Are these the same reasons so many of my friends, acquaintances and my lousy stinking siblings didn't drop in on me to visit my new arrivals? Of course.

Babies are boring or shrill and new parents tend towards the extremes of baby-struck bliss and bottomless need for the companionship of other adults.

I don't feel that way anymore -- I like newborns. I like the way they smell.

I like new parents too. I like how intense they are.  I know how transformational becoming a parent is and I like the way it changes couples.

And I get new parents. All they really need to hear from you is that you think their baby is very beautiful, you think they are doing a great job, and you give at least half a flying crap that a whole new person has emerged into being, into their lives, a person they are hopelessly, desperately in love with.

That's why people who have had babies tend to drop by with a casserole or a pair of booties. They know new parents need a little fuss. Just a little can go a long ways.

I went to visit my long-time friend, the one my university roomate knocked-up, the one I didn't drop in on while she was having babies, the one who now has a teenager, a tween, and grade-schooler. I took my kids on a field trip to her artist's studio just the other day.

She's been working-from-home all this time as an artist as well as a stay-at-home mom. And this summer she was awarded a huge and juicy contract by the City to create something gigantic and beautiful. She has a crew of other artists working under her and by day and by night she is making this thing in a make-shift North-end studio.

I brought a plate of carrots from my garden and some other veggies. "In case you are stuck in some sort of Tim Horton's vortex," I told her, "and you need the nutrition."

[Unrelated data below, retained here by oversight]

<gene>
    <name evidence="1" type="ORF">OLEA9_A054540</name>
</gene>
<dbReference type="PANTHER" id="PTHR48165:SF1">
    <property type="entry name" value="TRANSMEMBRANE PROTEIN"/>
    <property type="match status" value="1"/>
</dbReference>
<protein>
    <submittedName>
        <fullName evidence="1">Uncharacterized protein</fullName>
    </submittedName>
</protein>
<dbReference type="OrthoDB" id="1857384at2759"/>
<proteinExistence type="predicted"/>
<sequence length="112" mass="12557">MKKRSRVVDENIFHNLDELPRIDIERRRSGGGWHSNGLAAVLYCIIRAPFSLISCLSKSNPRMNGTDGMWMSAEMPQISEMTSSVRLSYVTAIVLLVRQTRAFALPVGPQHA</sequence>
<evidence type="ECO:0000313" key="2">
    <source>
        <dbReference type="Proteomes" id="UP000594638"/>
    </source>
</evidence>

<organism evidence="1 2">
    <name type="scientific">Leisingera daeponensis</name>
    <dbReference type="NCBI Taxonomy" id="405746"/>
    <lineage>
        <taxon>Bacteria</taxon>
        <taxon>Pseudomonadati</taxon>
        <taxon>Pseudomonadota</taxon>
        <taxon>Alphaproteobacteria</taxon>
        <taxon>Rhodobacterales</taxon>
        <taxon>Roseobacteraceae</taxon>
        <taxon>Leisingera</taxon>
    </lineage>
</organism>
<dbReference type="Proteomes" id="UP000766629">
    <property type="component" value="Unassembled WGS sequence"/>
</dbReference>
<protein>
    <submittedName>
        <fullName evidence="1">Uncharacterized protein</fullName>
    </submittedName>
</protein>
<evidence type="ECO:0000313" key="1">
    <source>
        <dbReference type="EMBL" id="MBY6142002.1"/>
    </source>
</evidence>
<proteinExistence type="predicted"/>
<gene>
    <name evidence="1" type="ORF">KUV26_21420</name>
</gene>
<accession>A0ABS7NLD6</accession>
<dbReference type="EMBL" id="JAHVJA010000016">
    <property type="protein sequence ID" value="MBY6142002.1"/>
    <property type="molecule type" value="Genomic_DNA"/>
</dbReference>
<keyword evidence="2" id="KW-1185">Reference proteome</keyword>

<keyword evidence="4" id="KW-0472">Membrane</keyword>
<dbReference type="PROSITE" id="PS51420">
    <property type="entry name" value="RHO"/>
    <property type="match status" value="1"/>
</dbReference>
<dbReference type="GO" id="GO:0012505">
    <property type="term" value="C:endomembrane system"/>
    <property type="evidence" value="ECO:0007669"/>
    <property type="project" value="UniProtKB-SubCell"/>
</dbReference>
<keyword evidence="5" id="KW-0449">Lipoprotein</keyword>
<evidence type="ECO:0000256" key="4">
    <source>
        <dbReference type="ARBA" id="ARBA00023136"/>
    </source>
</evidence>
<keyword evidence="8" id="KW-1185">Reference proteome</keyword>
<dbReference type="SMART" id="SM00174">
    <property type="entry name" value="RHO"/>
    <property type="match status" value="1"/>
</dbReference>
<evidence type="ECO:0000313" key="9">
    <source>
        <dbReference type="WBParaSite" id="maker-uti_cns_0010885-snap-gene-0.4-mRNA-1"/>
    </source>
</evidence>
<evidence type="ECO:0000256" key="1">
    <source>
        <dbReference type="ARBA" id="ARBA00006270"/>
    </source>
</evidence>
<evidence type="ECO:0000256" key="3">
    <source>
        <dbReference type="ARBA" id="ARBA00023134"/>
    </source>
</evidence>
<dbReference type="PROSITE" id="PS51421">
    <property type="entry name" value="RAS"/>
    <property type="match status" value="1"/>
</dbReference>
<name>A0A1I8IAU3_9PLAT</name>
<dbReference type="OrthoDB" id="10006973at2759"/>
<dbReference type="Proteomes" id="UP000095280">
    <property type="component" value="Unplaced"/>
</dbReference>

One of her artist underlings, the feather-bedecked thick-glasses wearing one, looked wryly at my yoga suit, my veggie plate, my three children, and me.

"That's when we know it's time to switch to Ceasar's," she said, gesturing towards a very well-stocked bar. "Clamato is full of vitamins."

It was obvious that this gift would go limp in a corner until someone mercifully tossed it in the garbage.

My kids were on their worst behaviour. The little one would scream unless I held her in my exhausted arms. The bigger one just rolled around on the floor saying, "Boring, boring, boring, this is sooooooo boring." And the middle-child spelled off copying his older and younger sister by turns.

My artist/mom friend obviously enjoyed my mortification. She was jubilant about it. She dug how much trouble it was for me to leave the house with three small kids in tow. And she relished the fact that I came by to visit her because it is an acknowledgement that I am proud of the amazing thing that she is doing -- that I am curious and fascinated by her life which is, at the moment, far more interesting than mine. Ironic, huh?

I feel so much closer now that casseroles have been exchanged, not literally but meaningfully.


  1. I bet 16 year old casserole is pretty sweet.

  2. Timing is key, isn't it? Although I always loved babies. But 20-year-olds are among the most self-absorbed cohort on the planet, and in university across town might as well have been across the galaxy, so I probably wouldn't have visited either. Especially because there were no GPSs back then.

  3. I wonder if you coming now - with kids in tow - is appreciated more by her now because she gets that it was a little bit of a trial. Or not. I don't know. Either way it's good that you went. I probably would think about going and would not. Which, I admit, isn't that cool.